Immediate early genes (IEGs) of the early growth response gene (Egr) family are activated in the brain in response to stress, social stimuli, and administration of psycho-active medications. However, little is known about the role of these genes in the biological or behavioral response to these stimuli. Here we show that mice lacking the IEG transcription factor Egr3 (Egr3-/- mice) display increased aggression, and a decreased latency to attack, in response to the stressful social stimulus of a foreign intruder. Together with our findings of persistent and intrusive olfactory-mediated social investigation of conspecifics, these results suggest increased impulsivity in Egr3-/- mice. We also show that the aggression of Egr3-/- mice is significantly inhibited with chronic administration of the antipsychotic medication clozapine. Despite their sensitivity to this therapeutic effect of clozapine, Egr3-/- mice display a marked resistance to the sedating effects of acute clozapine compared with WT littermate controls. This indicates that the therapeutic, anti-aggressive action of clozapine is separable from its sedating activity, and that the biological abnormality resulting from loss of Egr3 distinguishes these different mechanisms. Thus Egr3-/- mice may provide an important tool for elucidating the mechanism of action of clozapine, as well as for understanding the biology underlying aggressive behavior. Notably, schizophrenia patients display a similar decreased susceptibility to the side effects of antipsychotic medications compared to non-psychiatric controls, despite the medications producing a therapeutic response. This suggests the possibility that Egr3-/- mice may provide insight into the neurobiological abnormalities underlying schizophrenia.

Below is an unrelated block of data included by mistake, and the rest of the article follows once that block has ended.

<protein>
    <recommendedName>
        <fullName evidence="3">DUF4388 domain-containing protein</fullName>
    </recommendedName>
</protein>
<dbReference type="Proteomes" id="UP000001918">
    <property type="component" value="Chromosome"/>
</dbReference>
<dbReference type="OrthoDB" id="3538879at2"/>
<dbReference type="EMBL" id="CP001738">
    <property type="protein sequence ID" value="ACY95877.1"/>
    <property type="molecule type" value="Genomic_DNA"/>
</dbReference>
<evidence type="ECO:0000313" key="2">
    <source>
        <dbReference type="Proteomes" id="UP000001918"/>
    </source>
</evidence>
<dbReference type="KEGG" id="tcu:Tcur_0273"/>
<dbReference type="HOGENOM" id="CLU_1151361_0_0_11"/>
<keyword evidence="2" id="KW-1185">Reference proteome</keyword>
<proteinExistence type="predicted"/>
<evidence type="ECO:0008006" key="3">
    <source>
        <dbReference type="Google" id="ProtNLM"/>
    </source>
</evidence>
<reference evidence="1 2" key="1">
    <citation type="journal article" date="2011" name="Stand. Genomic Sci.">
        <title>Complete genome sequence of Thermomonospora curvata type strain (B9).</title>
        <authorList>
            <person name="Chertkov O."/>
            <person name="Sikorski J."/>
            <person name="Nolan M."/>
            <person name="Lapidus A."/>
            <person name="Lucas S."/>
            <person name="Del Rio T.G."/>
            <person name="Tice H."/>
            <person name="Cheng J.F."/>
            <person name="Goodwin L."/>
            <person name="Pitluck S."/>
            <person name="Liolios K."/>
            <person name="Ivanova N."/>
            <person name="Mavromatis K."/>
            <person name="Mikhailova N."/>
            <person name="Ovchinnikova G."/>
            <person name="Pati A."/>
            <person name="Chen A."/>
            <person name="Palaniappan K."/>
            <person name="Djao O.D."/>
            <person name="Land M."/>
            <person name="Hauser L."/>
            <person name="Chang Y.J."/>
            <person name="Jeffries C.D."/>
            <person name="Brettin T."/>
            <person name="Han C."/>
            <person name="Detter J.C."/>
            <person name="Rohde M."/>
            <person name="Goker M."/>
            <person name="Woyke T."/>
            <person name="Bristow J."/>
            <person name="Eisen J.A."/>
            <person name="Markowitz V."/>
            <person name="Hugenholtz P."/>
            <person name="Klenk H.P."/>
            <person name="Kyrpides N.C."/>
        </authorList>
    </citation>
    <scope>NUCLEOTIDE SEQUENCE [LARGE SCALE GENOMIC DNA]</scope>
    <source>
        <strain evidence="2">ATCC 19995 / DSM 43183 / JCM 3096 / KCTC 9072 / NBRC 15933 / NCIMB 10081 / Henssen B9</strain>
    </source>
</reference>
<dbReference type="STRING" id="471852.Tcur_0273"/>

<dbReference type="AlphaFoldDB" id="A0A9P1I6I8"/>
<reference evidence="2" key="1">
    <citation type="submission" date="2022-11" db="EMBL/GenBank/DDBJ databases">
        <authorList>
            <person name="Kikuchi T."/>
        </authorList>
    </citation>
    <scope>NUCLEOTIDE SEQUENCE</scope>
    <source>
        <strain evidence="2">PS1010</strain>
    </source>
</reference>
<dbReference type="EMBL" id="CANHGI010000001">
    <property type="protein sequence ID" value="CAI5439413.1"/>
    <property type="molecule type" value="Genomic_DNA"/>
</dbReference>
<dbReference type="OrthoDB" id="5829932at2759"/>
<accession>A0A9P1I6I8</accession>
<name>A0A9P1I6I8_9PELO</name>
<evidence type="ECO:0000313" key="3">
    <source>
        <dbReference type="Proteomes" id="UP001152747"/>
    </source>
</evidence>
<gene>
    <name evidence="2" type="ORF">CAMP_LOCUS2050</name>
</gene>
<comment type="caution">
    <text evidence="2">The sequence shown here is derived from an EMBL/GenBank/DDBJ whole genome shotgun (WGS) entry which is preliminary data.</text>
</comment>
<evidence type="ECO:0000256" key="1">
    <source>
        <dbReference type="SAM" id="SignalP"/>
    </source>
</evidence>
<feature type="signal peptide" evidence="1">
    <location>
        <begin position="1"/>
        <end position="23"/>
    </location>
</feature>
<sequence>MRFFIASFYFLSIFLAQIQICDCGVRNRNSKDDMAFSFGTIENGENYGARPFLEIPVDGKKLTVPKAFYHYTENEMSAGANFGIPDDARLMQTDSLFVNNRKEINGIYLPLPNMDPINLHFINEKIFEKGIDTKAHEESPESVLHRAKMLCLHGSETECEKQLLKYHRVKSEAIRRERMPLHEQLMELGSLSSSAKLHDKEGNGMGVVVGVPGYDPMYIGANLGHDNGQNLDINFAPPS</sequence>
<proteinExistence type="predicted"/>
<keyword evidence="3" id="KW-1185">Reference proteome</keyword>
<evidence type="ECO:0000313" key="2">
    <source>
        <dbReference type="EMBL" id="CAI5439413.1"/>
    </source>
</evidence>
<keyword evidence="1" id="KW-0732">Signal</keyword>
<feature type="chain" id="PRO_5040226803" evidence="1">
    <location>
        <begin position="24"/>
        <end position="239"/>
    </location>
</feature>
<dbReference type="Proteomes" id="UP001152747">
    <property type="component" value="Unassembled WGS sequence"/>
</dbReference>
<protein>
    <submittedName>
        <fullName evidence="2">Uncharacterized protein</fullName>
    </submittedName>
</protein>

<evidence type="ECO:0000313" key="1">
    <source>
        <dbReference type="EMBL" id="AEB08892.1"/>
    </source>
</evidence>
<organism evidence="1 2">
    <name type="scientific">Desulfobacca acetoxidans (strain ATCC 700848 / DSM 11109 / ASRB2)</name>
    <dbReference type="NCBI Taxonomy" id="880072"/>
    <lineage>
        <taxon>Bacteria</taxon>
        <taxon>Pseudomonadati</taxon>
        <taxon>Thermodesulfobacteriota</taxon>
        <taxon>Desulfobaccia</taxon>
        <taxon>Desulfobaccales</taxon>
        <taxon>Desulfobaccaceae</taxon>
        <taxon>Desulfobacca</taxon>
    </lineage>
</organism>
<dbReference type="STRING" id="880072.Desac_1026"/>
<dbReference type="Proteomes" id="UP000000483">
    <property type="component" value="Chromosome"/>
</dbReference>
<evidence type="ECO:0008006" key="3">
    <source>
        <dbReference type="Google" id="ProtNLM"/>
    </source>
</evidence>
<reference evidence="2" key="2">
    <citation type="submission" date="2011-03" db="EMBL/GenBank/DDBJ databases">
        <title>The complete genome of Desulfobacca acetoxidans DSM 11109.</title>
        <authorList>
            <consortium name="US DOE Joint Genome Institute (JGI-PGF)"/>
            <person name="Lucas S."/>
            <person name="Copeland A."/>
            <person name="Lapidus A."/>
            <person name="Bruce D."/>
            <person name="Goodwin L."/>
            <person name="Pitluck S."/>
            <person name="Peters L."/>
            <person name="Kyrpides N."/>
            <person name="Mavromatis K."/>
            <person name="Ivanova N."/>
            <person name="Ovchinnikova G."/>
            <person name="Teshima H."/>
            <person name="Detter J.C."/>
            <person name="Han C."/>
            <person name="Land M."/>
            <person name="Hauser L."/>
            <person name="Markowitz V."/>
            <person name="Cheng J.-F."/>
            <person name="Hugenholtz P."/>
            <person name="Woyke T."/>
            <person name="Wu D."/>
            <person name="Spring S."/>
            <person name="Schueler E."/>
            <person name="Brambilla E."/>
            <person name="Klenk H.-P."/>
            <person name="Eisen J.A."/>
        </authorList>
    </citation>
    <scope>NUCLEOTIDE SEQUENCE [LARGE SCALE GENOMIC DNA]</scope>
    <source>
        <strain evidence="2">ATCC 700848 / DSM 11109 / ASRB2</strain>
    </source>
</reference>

- Immediate early gene